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Old 05-08-2015, 06:37   #1
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Why Not Use AC Power for Thrusters and Windlasses?

Fantasizing about having a new boat built, I was thinking about the best way to drive the thruster and windlass.

My boat uses 24v DC power for this, which works fine with a large battery bank and large alternator.

Hydraulic would be better of course, but expensive and awfully messy (!) if you have a leak.

So why not use 230 volt AC power instead? I believe Lofrans can make their windlasses to work with this. Getting a few kilowatts of power to the device at 230v is trivial, compared to doing it at 24v, and I believe that AC motors are more efficient, too. My thruster is 10 horsepower or less than 7kW. At 230v, that's less than 30 amps, compared to hundreds of amps of DC power.

In the past, cruising boats didn't usually have that much AC power on board, but these days we have inverters which could power such devices, with AC generators for backup.

What would be the downside to this? Seems ideal for a boat with robust AC power system, which more and more larger cruising boats now have.
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Old 05-08-2015, 06:47   #2
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Re: Why Not Use AC Power for Thrusters and Windlasses?

Quote:
Originally Posted by Dockhead View Post
Fantasizing about having a new boat built, I was thinking about the best way to drive the thruster and windlass.

My boat uses 24v DC power for this, which works fine with a large battery bank and large alternator.

Hydraulic would be better of course, but expensive and awfully messy (!) if you have a leak.

So why not use 230 volt AC power instead? I believe Lofrans can make their windlasses to work with this. Getting a few kilowatts of power to the device at 230v is trivial, compared to doing it at 24v, and I believe that AC motors are more efficient, too. My thruster is 10 horsepower or less than 7kW. At 230v, that's less than 30 amps, compared to hundreds of amps of DC power.

In the past, cruising boats didn't usually have that much AC power on board, but these days we have inverters which could power such devices, with AC generators for backup.

What would be the downside to this? Seems ideal for a boat with robust AC power system, which more and more larger cruising boats now have.




I guess I'm trying to imagine how much an inverter is going to cost that will carrry 7KW (more at start up). A pure sine wave 1500W inverter cost around 6-700 euros here in DK I shudder to think what a 7Kw will cost
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Old 05-08-2015, 07:04   #3
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Re: Why Not Use AC Power for Thrusters and Windlasses?

I think your dc system is the best. Thrusters need a lot of power for short bursts, well suited to batteries, but if you loaded your full 10 HP of thrust onto a gen set, your gen set would have to work like hell to keep up, then when you released the thrust, the genset would power back down. It could easily overload your Genny resulting in a black out.

Plus you would have a delay in power. Dc-electric motor is virtually instantaneous, but with AC I think you'd have to wait for Genny to spool up every time you want power.

The Genny would bark every time you tapped your thruster, I think it would sound terrible.

I think DC thrusters are the cats meow, I wish I had one.

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Old 05-08-2015, 07:28   #4
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Re: Why Not Use AC Power for Thrusters and Windlasses?

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I guess I'm trying to imagine how much an inverter is going to cost that will carrry 7KW (more at start up). A pure sine wave 1500W inverter cost around 6-700 euros here in DK I shudder to think what a 7Kw will cost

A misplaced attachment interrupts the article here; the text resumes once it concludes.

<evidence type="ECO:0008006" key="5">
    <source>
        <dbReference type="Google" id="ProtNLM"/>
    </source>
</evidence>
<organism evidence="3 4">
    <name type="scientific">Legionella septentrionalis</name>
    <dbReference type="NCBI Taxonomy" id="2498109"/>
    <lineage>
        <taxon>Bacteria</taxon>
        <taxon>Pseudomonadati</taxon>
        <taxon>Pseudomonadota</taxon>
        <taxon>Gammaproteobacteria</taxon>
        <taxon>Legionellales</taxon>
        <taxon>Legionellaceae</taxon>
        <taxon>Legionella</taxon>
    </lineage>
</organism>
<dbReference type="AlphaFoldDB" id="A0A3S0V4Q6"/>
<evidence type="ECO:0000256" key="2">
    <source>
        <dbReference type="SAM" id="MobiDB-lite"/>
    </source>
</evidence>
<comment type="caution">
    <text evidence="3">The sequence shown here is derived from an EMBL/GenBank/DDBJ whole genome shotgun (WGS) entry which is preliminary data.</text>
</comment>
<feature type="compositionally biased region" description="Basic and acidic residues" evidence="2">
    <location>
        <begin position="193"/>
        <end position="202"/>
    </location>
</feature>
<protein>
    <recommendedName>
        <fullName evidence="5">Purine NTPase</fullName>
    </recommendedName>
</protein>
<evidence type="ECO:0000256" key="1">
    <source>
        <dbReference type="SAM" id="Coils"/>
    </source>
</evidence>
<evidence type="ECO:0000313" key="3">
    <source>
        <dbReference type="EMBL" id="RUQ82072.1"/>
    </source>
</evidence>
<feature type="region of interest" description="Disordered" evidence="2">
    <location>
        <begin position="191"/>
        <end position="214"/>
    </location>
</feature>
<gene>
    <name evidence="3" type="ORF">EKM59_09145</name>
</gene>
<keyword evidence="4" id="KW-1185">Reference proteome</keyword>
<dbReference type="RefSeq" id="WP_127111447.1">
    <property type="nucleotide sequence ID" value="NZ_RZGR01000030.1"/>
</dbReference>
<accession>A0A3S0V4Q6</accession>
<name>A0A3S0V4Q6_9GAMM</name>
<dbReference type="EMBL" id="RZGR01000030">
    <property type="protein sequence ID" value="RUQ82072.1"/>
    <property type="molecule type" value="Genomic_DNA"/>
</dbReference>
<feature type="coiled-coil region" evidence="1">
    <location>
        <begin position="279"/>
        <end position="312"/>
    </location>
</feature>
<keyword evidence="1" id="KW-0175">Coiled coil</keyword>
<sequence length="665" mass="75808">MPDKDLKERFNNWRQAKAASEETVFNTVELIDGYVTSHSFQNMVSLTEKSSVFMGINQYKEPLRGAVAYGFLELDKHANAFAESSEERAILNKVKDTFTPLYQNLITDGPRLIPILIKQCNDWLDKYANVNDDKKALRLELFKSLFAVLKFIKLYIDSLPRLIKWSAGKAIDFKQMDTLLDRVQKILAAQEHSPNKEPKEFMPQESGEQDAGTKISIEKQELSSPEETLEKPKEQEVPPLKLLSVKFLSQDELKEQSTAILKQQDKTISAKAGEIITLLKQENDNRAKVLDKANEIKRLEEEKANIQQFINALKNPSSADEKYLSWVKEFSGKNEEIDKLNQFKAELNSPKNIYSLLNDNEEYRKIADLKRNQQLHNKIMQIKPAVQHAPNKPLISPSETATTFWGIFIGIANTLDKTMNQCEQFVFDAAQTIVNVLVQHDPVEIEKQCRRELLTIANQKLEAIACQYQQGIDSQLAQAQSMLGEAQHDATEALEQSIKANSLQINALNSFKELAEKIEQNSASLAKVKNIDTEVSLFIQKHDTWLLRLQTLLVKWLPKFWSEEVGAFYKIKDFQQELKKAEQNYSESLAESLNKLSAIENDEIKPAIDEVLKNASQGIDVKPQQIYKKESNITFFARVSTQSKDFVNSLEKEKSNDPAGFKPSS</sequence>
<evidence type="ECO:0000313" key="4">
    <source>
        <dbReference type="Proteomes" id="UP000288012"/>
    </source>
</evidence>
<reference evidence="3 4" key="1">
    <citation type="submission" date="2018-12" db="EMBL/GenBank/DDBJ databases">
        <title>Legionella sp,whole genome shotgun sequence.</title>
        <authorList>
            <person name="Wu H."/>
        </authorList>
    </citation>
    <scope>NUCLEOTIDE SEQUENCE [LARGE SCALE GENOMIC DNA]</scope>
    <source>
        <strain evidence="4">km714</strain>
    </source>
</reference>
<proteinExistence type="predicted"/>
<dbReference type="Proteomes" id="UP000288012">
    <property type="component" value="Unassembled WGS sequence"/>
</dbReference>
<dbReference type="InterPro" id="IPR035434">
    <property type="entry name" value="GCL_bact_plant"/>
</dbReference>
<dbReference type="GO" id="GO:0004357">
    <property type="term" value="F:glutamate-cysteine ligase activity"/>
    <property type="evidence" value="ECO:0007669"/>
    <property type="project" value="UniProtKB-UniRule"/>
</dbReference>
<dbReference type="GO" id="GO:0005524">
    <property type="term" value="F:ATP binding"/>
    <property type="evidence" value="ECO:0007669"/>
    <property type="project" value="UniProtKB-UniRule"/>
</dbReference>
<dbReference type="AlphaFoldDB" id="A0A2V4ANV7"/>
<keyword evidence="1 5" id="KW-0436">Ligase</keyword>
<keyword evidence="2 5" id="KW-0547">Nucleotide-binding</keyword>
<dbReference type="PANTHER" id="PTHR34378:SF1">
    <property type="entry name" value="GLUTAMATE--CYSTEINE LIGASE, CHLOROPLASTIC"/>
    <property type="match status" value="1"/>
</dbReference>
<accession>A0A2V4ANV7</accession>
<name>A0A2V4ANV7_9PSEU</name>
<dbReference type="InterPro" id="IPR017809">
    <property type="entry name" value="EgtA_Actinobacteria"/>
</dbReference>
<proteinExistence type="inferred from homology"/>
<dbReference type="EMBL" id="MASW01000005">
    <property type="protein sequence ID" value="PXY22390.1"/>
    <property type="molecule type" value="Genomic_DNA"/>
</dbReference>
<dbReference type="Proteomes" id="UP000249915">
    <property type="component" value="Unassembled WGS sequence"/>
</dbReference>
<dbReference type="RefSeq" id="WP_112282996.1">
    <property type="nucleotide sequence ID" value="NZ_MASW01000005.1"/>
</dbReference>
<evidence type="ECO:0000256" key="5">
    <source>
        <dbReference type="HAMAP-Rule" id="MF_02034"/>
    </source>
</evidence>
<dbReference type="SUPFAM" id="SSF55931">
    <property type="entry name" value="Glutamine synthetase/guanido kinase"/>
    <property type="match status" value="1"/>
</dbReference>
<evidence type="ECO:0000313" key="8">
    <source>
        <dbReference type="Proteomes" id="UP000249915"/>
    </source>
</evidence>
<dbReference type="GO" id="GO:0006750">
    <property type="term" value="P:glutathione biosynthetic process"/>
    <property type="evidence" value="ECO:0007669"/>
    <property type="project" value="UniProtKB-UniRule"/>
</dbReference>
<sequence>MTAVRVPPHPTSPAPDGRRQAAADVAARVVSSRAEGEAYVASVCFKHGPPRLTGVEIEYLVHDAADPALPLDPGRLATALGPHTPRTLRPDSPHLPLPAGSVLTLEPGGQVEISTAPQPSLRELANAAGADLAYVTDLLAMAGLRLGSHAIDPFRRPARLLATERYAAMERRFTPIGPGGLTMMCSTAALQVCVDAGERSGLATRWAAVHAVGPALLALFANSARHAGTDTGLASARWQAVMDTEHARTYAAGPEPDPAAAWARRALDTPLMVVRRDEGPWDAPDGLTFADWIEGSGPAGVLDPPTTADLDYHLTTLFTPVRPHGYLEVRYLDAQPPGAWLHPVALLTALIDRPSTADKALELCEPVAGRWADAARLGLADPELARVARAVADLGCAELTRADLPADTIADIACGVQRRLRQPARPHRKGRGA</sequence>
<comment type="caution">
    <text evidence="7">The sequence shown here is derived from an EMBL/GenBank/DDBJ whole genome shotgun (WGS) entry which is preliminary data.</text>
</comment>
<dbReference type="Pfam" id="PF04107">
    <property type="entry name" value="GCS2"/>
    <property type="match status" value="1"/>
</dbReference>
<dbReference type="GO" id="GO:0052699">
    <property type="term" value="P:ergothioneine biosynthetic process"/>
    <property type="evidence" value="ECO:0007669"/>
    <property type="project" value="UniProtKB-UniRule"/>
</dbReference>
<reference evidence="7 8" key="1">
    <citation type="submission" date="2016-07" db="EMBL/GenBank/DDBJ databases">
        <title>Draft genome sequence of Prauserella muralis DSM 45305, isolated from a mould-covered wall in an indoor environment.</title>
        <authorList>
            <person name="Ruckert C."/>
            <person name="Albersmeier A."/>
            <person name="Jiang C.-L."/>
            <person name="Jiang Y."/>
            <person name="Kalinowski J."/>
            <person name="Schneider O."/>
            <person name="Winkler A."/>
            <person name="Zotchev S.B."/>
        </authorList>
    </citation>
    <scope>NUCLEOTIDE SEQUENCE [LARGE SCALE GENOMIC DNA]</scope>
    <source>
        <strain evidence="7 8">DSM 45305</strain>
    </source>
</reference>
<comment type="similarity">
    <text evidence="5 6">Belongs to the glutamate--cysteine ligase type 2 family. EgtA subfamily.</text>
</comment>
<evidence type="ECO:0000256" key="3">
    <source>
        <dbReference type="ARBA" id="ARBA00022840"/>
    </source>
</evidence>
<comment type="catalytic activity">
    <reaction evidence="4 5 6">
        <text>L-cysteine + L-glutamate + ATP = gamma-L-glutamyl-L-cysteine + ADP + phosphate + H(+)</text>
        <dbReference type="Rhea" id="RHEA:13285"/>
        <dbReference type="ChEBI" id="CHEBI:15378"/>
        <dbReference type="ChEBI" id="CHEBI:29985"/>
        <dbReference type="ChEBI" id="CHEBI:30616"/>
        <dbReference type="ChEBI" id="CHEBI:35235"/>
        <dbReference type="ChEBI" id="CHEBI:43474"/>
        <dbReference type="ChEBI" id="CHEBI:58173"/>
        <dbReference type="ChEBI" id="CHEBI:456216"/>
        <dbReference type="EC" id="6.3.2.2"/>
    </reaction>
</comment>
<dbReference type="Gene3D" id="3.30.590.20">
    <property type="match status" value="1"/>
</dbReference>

Well, my present boat has a 3kW (nominal) Victron charger/inverter. It practically produces about 2.5kW but is good for 6kW for some seconds at a time.

My new boat (if fantasy ever turns to reality, which is questionable) will be AC-power oriented with electric cooking, and I will use a gang of charger/inverters, like three of ones like the one I have now. That will make 7.5kW continuous and 18kW for startup loads. Should run a 10 horsepower thruster just fine, especially if I go with Lithium batteries. At least I think so. Obviously would need to carefully analyzed.

To your question about cost -- they cost a few thousand each, but they are not just inverters, they are also chargers, and in fact they are the electrical center of the boat -- the bridge between AC and DC power. Worth some investment.

You've spent time on my boat -- you've no doubt noticed the seamlessness between AC and DC power -- there's always AC on tap no matter what, and no one ever worries about power (until the batts start to run down after 24 hours of sailing ). I'd like for the new boat to be like that, too, even more so.
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Old 05-08-2015, 07:33   #5
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Re: Why Not Use AC Power for Thrusters and Windlasses?

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I think your dc system is the best. Thrusters need a lot of power for short bursts, well suited to batteries, but if you loaded your full 10 HP of thrust onto a gen set, your gen set would have to work like hell to keep up, then when you released the thrust, the genset would power back down. It could easily overload your Genny resulting in a black out.

Plus you would have a delay in power. Dc-electric motor is virtually instantaneous, but with AC I think you'd have to wait for Genny to spool up every time you want power.

The Genny would bark every time you tapped your thruster, I think it would sound terrible.

I think DC thrusters are the cats meow, I wish I had one.

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If it would be like what you describe, then obviously no good. It would have to be carefully analyzed.

With the generator running I don't really doubt that it would work fine, since AC power goes through a power boost inverter/charger which limits the current taken from the gennie and adds inverted battery power to make up any deficit.